Critique of the International/National Spectrum Management Process for Non-Geostationary-Satellite Orbit Broadband Networks
43 Pages Posted: 19 Mar 2018 Last revised: 31 Mar 2019
Date Written: March 16, 2018
Recently, the Federal Communications Commission (FCC) granted OneWeb permission to use certain portions in Ku-/Ka- spectrum bands on new non-geostationary satellite orbit (NGSO) technology to offer Fixed Satellite Services (FSS) broadband services in the United States. Before the grant was awarded, twelve other applicants applied to the FCC hoping to deploy NGSO-like networks in the same spectrum bands to offer the same services. Such a surge in the number of applications - what has been called a “gold rush” mentality - to gain access to Ku-/Ka-band frequencies raised questions to the spectrum management process used to allocate and assign these frequencies: whether the national and international regulations applied to FSS-NGSO provide sufficient incentives for license holders to be selected based upon their placing the highest value on the spectrum, or whether there may be sufficient market failures justifying the use of a non-market-based spectrum management approach to accessing these resources? This paper seeks answers to these questions by providing a critique of the FSS-NGSO spectrum allocation and assignment processes consistent with modern spectrum management best practices; it uses OneWeb as a case study.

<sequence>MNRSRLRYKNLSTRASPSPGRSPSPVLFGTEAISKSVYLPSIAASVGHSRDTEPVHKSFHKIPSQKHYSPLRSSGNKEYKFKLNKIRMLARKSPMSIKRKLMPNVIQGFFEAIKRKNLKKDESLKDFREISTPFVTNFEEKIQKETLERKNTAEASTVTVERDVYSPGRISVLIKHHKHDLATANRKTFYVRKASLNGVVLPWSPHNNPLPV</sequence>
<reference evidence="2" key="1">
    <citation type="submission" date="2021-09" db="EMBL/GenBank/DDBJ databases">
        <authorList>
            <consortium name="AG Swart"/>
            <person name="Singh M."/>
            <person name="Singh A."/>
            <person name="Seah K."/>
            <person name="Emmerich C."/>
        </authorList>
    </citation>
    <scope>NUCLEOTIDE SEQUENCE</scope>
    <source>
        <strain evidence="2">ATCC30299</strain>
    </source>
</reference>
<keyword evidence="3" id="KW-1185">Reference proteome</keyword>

A techno-economic framework to conduct a qualitative analysis of the applicable FCC and International Telecommunication Union (ITU) spectrum management regulations was developed to answer these research questions. The three key analytical factors to this framework are: (1) the extent of the spectrum use flexibility offered to the FSS-NGSO players, (2) the quality of the spectrum property rights offered to the FSS-NGSO users, and (3) the potential transaction costs associated with the oversight from the ITU, FCC, and other international regulatory authorities. The results of using these factors to evaluate the FSS-NGSO processes show that FSS-NGSO players have limited ability to move Ku-/Ka-band spectrum resources to higher-valued uses if needed. Such limitation results from inflexible, uncertain, hard to achieve, and lengthy national and international spectrum regulations. Moreover, the regulatory processes do not incentivize the most efficient use of spectrum resources, nor establish sufficient property rights that provide stability and reduce risk to investment.
Keywords: Spectrum Management, Spectrum Property Rights, Satellite Broadband, Anticommons, Mega LEO-Constellations, Transaction Cost, Spectrum Coordinations
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